PALEVSKY: You said earlier today that we let the tobacco companies convince us for five decades that cigarettes were good for the American people, that companies have that power and lobbyists have that power. How do we prevent the coal industry convincing us that coal was not bad for the environment and that it’s a good alternative to, you know, it’s a good choice for our energy?
KENNEDY: Well, you know, these are what I call the incumbents: oil and coal and nuclear energy. They’ve been able to use their political power, the huge amounts of money that they have, to capture the political process. They put hundreds of millions of dollars into basically making half of Congress their indentured servants on Capitol Hill. They have a gigantic lobbying effort, which if you walk two blocks here you’ll see—you know, you’ll see all these clean coal advertisements. And it’s hard to go up against that, but that’s what we have to do if we’re going to take back our country. And now we have allies, because there is a clean-tech industry out there that can provide energy a lot cheaper than coal and a lot cheaper than oil. And so we have not just a bunch of environmentalists, who can be marginalized as, you know, fringe characters, but there are people from blue-chip companies, from Fortune 500 companies, and from green-tech venture firms. Now 10 percent of the venture capital in this country is now going to green tech. That’s going to create a big economic interest in this country that is going to start fighting back against this myth of clean coal.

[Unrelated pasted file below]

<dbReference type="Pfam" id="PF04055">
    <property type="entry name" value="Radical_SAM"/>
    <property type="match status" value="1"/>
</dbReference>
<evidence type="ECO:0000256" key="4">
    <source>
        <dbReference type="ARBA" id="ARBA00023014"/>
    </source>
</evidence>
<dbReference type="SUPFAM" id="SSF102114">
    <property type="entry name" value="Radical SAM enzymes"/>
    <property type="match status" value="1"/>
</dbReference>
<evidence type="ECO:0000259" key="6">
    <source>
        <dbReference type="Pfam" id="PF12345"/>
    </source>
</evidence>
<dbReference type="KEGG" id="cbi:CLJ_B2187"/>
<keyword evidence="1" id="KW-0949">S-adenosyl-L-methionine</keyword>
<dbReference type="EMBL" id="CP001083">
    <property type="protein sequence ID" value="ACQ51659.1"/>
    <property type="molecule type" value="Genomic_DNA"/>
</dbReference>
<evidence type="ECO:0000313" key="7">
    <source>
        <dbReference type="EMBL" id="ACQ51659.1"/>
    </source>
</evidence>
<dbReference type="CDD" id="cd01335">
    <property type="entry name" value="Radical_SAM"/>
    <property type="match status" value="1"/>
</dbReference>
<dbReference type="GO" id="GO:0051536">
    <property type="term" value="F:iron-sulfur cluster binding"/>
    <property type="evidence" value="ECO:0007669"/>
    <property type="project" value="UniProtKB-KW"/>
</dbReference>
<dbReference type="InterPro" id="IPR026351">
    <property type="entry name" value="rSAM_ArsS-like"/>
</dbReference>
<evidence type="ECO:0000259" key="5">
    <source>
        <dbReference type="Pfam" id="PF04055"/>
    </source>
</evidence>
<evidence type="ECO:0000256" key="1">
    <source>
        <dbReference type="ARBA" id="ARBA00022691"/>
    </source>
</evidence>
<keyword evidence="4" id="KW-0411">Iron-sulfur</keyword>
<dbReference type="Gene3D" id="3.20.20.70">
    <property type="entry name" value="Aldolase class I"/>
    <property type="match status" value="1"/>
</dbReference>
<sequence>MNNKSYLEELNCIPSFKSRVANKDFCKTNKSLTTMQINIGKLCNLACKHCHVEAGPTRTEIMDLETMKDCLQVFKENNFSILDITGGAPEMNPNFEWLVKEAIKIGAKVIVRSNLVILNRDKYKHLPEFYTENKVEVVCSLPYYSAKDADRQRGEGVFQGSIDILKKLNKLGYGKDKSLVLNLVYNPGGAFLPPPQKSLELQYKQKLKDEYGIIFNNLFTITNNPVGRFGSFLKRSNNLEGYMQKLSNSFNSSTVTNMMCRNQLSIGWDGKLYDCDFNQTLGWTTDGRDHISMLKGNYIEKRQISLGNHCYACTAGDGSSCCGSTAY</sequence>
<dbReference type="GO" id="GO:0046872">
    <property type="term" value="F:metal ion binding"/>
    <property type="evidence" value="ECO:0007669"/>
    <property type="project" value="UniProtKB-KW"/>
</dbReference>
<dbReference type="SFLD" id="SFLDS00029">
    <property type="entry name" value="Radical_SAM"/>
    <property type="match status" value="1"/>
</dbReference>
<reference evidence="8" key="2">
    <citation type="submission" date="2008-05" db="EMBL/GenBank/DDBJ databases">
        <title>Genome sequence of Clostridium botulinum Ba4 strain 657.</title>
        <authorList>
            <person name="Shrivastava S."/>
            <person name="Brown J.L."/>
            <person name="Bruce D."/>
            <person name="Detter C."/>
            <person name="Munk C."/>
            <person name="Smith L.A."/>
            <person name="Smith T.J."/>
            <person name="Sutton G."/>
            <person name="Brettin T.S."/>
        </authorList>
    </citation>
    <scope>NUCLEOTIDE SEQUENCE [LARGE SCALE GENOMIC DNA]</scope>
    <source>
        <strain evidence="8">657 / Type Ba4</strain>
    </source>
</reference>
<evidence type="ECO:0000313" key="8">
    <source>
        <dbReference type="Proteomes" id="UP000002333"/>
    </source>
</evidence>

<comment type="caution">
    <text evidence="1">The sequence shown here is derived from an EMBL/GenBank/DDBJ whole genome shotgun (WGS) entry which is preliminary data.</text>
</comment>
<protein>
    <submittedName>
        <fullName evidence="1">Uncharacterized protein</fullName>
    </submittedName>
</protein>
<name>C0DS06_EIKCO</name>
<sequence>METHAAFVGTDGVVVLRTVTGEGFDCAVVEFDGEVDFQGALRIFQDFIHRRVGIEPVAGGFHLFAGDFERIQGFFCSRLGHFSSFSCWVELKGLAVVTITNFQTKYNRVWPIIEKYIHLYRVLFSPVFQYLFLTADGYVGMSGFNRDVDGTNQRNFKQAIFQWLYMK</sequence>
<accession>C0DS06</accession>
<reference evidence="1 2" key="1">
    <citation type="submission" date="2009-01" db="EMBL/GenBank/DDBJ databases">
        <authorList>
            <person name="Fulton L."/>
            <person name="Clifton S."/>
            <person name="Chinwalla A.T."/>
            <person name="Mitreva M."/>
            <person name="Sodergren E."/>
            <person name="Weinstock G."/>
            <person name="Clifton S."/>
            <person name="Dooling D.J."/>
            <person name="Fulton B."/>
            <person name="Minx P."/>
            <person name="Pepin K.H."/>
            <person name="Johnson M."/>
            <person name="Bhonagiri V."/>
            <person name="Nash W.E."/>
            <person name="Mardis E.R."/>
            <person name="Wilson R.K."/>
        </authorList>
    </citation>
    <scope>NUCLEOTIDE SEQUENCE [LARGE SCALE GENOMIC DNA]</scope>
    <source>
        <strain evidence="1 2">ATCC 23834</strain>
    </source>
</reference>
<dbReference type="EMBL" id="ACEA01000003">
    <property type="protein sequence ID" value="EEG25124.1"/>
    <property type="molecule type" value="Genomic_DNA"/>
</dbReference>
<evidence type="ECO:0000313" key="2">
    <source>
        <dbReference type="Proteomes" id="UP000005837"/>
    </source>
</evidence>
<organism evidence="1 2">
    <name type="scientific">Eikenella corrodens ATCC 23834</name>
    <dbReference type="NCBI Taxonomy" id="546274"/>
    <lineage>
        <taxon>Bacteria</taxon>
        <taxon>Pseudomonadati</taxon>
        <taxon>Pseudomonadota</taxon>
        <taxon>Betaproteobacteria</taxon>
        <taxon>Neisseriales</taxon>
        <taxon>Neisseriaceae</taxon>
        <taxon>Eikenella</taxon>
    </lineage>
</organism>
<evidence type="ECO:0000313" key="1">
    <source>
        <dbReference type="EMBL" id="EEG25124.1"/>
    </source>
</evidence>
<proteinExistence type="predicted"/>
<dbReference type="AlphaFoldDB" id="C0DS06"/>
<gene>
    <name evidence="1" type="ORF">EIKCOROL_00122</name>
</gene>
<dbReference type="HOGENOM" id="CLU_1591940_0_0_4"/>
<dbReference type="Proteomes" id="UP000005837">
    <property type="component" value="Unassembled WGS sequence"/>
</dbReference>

PALEVSKY: Are we going to see it first from the private sector? Or do we need a political leader?
KENNEDY: You’re seeing it from every sector. But, you know, we need it. We need a political leader out there who’s going to be able to say, who’s going to be able to parse for the American public what the difference is between, you know, the old carbon, the old energy, and new energy. Old energy is carbon that has been stored in the earth, and it hit the earth millions of years ago or hundreds of millions of years ago. It’s stored; it’s dirty; it has to be extracted; it’s very environmentally destructive. It then has to be transported. Then you have new energy, which is the electrons that are hitting the earth for free every day, that can be easily harvested and put in transmission lines if we have the infrastructure to do it—a lot cheaper than coal or oil. And we’re already hitting an era when, even with all the subsidies going to coal or oil, you’re seeing the capacity of solar and wind to compete against them head-to-head. And if we had a level playing field, coal and oil would be out of business in a couple of years, ’cause they’re so expensive compared to wind and solar if their externalities are included. And that’s what we need to do, to continue to ratchet it up, to get rid of the subsidies, to continue to force them to pay for their externalities. And when that happens, they’ll be blown out of the marketplace.
PALEVSKY: Given that conviction, are you disappointed that Obama hasn’t taken this on more forcefully?
KENNEDY: I think he’s going to take it on more forcefully.
Please note that TRNN transcripts are typed from a recording of the program; The Real News Network cannot guarantee their complete accuracy.